Recently there was article being linked to on Facebook by a few of my coworkers titled “Patient Satisfaction is Overrated” written by Dr. William Sonnenberg. Here’s a link to the article. A few years ago we were called to staff meeting and some changes being made to how Medicare reimburses hospitals and doctors were explained to us. Basically, Medicare is now holding back a portion of what they would normally pay to a hospital or physician for a certain hospital stay or procedure. The hospital or doctor can then earn back that percentage of payment by having high/good patient satisfaction scores. The reasoning is that Medicare wants hospitals and physicians to provide not just mediocre, decent care but quality care. They want health care providers to not just do their job, but to do it well. I can understand that reasoning and in theory completely agree. Hospitals and doctors who skate by and provide just the minimum level of quality of care considered adequate should be told they need to improve. But as with many theories, putting it into practice has a few problems. The biggest ones were hit on perfectly by the author of this article. By being essentially forced to bend over backwards to give the patient exactly what they want and keep them happy, we’re not always giving them the best care we can. Sometimes not even the appropriate care they need, in the case of overprescribing antibiotics when they’re not necessary. It ends up putting the emphasis in the wrong place. It takes the emphasis away from patient teaching and preventative medicine and places it on what amounts to customer satisfaction. While listening to our patients and their needs is definitely a positive thing, making what they think they want and are asking for such a priority is not. It ends up creating frustration in doctors, nurses, and others directly involved in patient care. I’ve seen changes come and go over my years as a nurse. I hope this change goes… the sooner the better.
I first wrote this post on the 5th anniversary of the terrorist attacks on September 11, 2001. I’m reposting it today on the 10th anniversary.
I think every decade or two has an event occur in history that is so momentous that virtually anyone who was alive during that time can tell you exactly where they were when they heard that news. The terrorist attacks on September 11, 2001 were that event in history for the current decade.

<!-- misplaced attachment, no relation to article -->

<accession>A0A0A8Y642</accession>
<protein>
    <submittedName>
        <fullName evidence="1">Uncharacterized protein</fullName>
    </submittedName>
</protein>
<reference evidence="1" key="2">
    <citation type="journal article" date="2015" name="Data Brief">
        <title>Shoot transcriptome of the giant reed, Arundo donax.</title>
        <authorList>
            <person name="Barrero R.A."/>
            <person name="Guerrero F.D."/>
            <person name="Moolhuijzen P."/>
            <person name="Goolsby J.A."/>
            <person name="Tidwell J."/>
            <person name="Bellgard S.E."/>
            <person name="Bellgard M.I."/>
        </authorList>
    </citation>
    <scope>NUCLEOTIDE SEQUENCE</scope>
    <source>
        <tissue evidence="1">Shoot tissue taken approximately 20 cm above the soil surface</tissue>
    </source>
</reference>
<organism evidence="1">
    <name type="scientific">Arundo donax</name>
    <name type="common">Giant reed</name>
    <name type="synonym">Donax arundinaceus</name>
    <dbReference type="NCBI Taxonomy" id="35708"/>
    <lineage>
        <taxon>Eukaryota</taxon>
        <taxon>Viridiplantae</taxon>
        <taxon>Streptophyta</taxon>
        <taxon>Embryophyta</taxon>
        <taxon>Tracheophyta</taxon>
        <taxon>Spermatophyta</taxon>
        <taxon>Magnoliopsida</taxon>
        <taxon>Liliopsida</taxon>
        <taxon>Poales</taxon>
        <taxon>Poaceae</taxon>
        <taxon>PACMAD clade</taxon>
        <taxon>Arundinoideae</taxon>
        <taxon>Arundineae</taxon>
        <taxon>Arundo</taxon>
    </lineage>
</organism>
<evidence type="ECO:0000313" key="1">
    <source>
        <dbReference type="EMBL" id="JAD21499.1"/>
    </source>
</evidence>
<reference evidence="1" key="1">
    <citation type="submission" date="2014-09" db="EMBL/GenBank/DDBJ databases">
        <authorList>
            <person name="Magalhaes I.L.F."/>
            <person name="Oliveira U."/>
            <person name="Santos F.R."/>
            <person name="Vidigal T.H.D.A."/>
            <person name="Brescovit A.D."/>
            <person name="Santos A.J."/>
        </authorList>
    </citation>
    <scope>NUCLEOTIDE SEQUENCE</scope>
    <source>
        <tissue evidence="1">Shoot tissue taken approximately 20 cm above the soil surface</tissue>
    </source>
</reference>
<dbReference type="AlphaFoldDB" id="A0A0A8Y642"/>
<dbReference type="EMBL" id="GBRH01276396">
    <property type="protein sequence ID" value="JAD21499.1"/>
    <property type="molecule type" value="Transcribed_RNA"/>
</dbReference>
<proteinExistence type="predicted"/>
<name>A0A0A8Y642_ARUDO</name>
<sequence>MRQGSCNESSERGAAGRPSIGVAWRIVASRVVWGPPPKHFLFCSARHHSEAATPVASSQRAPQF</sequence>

I was at work at approximately 6:30 that morning PST in a hospital in Spokane, Washington. I was walking down the hall and glanced into a patient’s room and noticed our charge nurse standing there staring at the television with a stunned expression on her face. This is a nurse who has 30 plus years of experience dealing with life and death situations every day. The fact that whatever was unfolding was stunning her scared me before I even knew what was unfolding. I glanced up at the tv in time to see the second tower of the World Trade Center crash to the ground. As I heard that this was the second tower to fall the charge nurse and I glanced at each other and almost at the same time said “This was no accident.” The patient grabbed my hand and all three of us in the room had tears either in our eyes or streaming down our cheeks. The last hour of that shift until I got off work at 7:30 was the quietest and most somber I’d ever seen the floor I worked on. Staff were concerned about a co-worker of ours who was due to fly back from Boston that morning. Some patients had family and friends in the NYC area and were frantically trying unsuccessfully to reach them. As the day shift staff came in it was apparent right away many of them had been crying recently. At least one staff member was crying as she said she’d tried to reach our co-worker stuck in Boston for the past hour and not been able to reach her cellular phone. All of us expressed feelings of shock and sadness. More that one of us used the word surreal to describe how the whole situation felt. As I left work that morning the news announcer on the radio was announcing it was just becoming clear just how many people were presumed to be dead. I drove home with tears streaming down my face.